Hotel at a Glance: Hartness House
Hartness House sits in the shade of pine and maple trees on a picturesque hillside in Vermont’s countryside. But it’s what’s beneath the Victorian-style mansion that really gets your attention. The elegant estate conceals an underground tunnel that former owner James Hartness used to access his personal workshop and astronomical observatory. Guests can now explore the tunnels to see early telescopes in the Hartness-Porter Astronomy Museum and then rest up in guest rooms that once hosted aviation legend Charles Lindbergh.
- The Governor’s Room Restaurant: Start the day with a sumptuous breakfast of maple-cured ham and thick-cut french toast drizzled with Vermont maple syrup. The Governer’s Room and Telescope Tavern serve dinner Thursday–Sunday evenings.
- Step back in time: Most of the guest rooms are decorated with antique furnishings, such as carved wooden beds draped with delicate lace canopies. Some have fireplaces. Modern amenities include free WiFi and TVs with DVD players.
- Get pampered with couples massages at the inn’s private spa.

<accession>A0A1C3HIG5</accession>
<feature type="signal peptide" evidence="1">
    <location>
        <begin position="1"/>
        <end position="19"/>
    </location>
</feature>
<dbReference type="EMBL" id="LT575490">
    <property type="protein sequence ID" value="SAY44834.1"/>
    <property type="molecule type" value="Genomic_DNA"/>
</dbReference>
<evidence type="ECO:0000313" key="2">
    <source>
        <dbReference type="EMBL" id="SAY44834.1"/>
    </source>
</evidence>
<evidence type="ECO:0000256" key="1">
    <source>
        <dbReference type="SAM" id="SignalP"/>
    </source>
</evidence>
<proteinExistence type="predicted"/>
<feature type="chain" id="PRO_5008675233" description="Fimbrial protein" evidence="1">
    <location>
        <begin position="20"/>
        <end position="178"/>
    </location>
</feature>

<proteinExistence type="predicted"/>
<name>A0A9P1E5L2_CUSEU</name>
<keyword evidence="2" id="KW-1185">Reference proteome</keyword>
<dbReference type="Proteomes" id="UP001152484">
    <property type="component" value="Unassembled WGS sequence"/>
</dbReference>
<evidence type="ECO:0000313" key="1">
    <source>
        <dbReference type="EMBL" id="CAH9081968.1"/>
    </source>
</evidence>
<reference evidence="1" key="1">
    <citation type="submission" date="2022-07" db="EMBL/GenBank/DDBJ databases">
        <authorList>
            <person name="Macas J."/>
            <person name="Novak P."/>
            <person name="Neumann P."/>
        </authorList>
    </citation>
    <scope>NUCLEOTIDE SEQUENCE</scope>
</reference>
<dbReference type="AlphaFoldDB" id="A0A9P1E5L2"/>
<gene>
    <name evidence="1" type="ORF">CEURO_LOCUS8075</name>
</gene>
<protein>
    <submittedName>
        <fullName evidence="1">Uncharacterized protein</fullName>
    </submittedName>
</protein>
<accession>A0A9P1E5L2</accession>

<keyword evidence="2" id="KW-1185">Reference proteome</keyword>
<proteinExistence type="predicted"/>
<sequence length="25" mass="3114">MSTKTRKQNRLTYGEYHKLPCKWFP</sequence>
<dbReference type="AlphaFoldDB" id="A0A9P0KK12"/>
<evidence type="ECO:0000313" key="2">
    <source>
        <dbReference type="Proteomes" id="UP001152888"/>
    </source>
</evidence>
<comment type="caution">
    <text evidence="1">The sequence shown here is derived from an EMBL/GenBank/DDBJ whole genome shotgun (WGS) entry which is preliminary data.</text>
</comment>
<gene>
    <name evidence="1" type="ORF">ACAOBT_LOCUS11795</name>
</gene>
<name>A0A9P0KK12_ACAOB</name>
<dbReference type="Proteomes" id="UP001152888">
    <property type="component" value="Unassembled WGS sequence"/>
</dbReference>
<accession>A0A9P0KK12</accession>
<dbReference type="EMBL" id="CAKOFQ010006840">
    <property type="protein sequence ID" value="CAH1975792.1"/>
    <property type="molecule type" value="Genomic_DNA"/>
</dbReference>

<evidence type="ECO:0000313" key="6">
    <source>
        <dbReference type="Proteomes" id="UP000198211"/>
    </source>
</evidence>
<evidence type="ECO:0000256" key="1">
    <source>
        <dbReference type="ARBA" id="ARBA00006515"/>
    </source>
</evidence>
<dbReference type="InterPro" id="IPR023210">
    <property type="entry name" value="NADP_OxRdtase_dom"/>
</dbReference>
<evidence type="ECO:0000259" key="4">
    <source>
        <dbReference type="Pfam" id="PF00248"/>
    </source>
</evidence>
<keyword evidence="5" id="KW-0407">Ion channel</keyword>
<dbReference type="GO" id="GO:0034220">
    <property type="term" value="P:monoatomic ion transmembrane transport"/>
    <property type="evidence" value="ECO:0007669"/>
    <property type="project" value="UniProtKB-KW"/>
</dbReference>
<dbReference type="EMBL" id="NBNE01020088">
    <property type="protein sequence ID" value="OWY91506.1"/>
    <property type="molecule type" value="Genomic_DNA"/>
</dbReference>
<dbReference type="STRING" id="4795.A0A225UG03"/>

- See the stars: The hotel’s underground museum houses vintage telescopes and other astronomy-based memorabilia. The Hartness Equatorial Turret Telescope is open for stargazing during select hours.
- Year-round adventure: Go golfing or skiing at nearby Okemo Mountain Resort or hike to snap scenic photos of Black River Falls, which is a short walk from Hartness House.
Springfield, Vermont: Historical Landmarks in the Simpsons’ Hometown
Everyone knew the Simpsons family lived in a town called Springfield, but until 2007, nobody knew exactly which Springfield it was. For the release of The Simpsons Movie, Springfield, Vermont, won a nationwide contest and was featured in the movie as the official hometown of the animated family.
The real-life Springfield is a storybook small town. Scenic hiking trails follow the Black River past waterfalls, pine forest, and the one-room log-framed Eureka Schoolhouse, which dates back to the 18th century. Venture further outside of town to find more outdoor adventure.
After the first snowfall, you can ski the trails at Okemo Mountain Resort, which lies on the outskirts of Green Mountain National Forest. Green Mountain National Forest is a scenic hour-long drive from Springfield by car. Named for the layers of stately evergreens that carpet their slopes, the Green Mountains are a branch of the ancient Appalachians, which stretch north to south through the center of Vermont. It’s a relatively even swath of rolling forests capped by a few summits that rise above the tree line, including Mount Mansfield, which tops out at 4,393 feet.